Remembering Stephen Jay Gould

by Ardea Skybreak

Revolutionary Worker #1156, June 23, 2002, posted at

Ardea Skybreak shared with the RW some thoughts on the recent passing of Stephen Jay Gould:

Stephen Jay Gould has died, and already I miss him terribly.

I never knew him personally, but I knew his work. He was a very good scientist and a great storyteller. And he also had a good heart, holding firm to the view that the vast majority of human beings are fundamentally good and kind. I personally enjoyed Gould a lot: I read many of his popular and professional books and articles and, while I didn't always agree with him on every single point, I did agree with a good deal of what he sought to emphasize methodologically and much of what he contributed to the ongoing process of deepening and extending evolutionary theory. More importantly, I always appreciated the way Gould stirred things up intellectually--always raising, and helping to sharpen up, big scientific and philosophical questions. Gould always made you think a lot--about all sorts of things, and often from the vantage point of some refreshingly new and unconventional angles.

People all around the world knew Gould from his many well-written natural history essays, collected in such popular books as Ever Since Darwin and The Panda's Thumb.These popular and accessible books were a terrific means for bringing science and an appreciation of nature to a broader public, but without talking down to people or resorting to oversimplifying important scientific concepts. And he certainly knew how to make it fun ! Gould was, and will forever remain, the little boy standing in the Great Hall of the American Museum of Natural History, staring up in wonder and gleeful amazement at the looming skeleton of an enormous dinosaur which had vanished from the earth millions of years earlier... That little boy never lost his sense of wonder: how lucky we are that he ended up inviting us to come along and explore with him the many fascinating and beautiful quirks and eccentricities of the natural world!

Another thing I always liked about Gould is that he paid a lot of attention to questions of scientific method , critiquing slipshod methodology in professional circles and helping people more broadly to better evaluate the terms of various scientific debates. He also taught many people to better recognize what is not even science at all: he made a point of exposing how people motivated by reactionary social agendas often pervert and distort scientific facts and methods in attempts to pass off as "scientific" what are in fact completely un -scientific beliefs that they are seeking to impose on society. Gould contributed a great deal, for instance, to exposing and denouncing the obscurantist charlatans of the anti-evolution Creationist movement (making sure to let everybody know that the fundamentals of the science of evolution are by now well established scientific facts ), and to thoroughly debunking theories of supposed racial superiority, as he did in his excellent book The Mismeasure of Man.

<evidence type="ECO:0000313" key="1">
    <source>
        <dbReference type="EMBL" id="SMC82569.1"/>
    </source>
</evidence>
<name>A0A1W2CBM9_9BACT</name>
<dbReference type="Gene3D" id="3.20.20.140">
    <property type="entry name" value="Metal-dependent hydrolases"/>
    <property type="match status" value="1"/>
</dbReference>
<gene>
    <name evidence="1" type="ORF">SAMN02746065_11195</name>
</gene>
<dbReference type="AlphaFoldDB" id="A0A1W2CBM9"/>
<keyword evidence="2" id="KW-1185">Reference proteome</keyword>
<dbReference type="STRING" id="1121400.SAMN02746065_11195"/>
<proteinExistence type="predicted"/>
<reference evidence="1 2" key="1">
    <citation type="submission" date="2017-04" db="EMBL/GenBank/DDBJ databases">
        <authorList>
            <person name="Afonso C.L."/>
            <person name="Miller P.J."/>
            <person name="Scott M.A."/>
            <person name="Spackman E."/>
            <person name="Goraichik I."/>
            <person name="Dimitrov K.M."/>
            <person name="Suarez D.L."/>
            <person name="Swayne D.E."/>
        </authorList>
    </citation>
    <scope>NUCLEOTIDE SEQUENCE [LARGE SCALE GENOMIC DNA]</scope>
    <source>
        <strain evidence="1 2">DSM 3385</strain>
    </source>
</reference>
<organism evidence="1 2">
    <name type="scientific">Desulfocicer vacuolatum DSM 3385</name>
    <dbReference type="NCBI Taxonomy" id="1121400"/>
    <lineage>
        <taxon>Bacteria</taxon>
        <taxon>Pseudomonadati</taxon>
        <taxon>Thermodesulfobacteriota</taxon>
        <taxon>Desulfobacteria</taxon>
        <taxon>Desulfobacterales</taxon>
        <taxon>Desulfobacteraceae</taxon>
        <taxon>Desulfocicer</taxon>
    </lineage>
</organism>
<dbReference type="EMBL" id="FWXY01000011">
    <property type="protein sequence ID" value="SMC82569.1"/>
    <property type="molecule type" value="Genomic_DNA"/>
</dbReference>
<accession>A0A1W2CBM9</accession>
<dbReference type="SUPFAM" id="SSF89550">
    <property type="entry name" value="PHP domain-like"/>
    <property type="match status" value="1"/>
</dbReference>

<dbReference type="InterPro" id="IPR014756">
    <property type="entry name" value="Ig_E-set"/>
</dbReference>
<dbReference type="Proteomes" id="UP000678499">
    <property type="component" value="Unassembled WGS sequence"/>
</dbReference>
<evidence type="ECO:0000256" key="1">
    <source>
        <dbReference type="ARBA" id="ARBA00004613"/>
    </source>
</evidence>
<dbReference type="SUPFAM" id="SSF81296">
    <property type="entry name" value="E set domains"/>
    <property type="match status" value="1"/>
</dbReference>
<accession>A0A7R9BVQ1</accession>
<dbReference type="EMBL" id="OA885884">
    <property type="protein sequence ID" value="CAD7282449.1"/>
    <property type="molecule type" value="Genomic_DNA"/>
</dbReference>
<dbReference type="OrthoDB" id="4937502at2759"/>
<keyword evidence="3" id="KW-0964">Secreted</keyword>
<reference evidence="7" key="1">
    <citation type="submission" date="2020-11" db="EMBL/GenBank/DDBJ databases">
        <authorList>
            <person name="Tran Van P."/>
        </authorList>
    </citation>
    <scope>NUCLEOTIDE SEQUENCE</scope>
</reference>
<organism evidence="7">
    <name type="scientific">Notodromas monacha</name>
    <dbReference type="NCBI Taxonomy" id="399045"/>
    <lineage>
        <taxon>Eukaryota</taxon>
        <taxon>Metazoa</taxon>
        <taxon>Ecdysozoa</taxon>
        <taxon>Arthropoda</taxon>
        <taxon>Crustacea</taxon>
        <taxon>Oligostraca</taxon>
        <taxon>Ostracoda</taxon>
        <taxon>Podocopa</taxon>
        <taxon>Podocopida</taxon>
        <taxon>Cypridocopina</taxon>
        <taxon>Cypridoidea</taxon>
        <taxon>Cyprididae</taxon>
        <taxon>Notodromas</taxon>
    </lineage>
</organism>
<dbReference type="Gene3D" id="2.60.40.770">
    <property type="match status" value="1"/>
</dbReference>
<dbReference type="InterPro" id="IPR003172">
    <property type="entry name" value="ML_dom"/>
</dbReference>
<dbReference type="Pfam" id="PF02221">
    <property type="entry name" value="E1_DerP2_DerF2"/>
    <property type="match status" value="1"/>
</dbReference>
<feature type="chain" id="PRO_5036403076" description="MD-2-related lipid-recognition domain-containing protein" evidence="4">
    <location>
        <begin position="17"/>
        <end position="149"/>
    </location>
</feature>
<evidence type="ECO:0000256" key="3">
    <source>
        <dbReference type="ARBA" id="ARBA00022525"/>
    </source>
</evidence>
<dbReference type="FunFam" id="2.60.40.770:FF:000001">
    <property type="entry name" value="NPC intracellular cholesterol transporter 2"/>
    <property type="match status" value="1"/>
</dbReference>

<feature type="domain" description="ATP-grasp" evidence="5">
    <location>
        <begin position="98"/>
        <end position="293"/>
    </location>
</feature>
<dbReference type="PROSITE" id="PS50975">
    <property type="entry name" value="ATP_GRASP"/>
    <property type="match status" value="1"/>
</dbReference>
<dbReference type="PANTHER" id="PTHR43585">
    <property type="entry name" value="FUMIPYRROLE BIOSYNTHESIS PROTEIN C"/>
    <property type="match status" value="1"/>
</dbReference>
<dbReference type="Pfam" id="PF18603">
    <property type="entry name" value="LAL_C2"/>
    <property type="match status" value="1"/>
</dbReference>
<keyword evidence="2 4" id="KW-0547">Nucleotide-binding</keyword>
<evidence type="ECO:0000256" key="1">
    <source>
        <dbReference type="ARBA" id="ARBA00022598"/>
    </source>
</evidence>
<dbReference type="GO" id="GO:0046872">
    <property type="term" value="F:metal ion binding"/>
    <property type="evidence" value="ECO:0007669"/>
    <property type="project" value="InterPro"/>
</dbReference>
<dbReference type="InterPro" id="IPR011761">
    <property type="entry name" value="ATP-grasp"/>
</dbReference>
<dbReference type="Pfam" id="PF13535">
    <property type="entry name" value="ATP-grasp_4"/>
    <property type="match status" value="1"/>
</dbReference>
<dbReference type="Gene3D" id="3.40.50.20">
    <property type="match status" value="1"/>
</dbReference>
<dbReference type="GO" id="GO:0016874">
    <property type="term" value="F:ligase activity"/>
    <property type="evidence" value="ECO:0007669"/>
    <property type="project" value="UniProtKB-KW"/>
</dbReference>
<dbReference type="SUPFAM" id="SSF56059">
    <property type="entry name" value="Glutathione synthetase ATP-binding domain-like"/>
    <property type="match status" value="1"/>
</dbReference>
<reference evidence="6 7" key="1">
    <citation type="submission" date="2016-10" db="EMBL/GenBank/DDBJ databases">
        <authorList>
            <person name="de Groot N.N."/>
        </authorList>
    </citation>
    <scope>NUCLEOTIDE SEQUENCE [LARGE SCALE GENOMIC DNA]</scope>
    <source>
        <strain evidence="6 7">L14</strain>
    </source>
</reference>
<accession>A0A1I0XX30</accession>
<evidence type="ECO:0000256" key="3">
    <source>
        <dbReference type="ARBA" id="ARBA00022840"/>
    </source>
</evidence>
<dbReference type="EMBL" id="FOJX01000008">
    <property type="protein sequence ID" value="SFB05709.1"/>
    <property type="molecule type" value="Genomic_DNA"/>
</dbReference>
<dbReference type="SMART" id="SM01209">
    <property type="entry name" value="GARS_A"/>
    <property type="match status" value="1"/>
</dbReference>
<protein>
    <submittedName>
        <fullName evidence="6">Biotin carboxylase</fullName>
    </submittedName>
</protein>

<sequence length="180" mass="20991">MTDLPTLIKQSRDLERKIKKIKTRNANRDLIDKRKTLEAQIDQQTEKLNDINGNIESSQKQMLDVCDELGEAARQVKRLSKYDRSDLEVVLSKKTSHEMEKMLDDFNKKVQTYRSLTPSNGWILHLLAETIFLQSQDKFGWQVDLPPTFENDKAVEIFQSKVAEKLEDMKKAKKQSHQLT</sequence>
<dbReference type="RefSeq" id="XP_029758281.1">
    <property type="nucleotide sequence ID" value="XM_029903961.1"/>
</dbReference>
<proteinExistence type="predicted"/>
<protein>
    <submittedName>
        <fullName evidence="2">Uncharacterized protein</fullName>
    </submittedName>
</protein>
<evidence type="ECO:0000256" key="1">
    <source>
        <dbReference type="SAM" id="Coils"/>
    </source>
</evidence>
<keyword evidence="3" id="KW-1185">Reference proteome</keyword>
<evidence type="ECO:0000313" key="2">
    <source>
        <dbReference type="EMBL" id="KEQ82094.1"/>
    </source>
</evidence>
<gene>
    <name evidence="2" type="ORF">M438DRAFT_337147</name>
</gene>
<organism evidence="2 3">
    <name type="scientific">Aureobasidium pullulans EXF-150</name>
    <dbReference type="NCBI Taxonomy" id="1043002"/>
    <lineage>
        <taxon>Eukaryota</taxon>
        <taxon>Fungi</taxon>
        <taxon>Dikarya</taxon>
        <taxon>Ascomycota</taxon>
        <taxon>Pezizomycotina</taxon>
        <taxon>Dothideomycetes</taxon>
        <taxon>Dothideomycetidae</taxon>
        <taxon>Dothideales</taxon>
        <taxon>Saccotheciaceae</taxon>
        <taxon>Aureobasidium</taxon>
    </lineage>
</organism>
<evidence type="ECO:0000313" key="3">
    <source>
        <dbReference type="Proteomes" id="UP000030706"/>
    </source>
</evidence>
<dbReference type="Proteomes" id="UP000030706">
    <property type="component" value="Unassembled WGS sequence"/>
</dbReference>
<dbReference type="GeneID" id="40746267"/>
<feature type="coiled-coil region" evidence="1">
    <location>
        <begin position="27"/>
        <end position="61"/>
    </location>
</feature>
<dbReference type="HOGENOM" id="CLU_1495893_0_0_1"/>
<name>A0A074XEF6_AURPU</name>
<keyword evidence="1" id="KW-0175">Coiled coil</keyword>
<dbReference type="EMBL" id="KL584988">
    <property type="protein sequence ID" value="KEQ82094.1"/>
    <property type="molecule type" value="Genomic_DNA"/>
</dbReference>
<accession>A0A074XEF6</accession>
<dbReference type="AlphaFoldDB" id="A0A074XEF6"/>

In my opinion, Gould had many of the characteristics of the best of the intellectuals, and I only wish we could have many more like him, in all the fields of science and art. He was a real wrangling kind of intellectual--stimulating passionate debates and tirelessly calling on fellow scientists to question old assumptions, dare to rethink possibly outdated conventional wisdom, and honestly grapple with occasionally uncomfortable new ways of looking at things. He spurred himself and many others to better define some key theoretical concepts, reaffirm some solid foundations of accumulated scientific understanding, and beyond that to more clearly identify what still needed to be further explored, deepened and extended.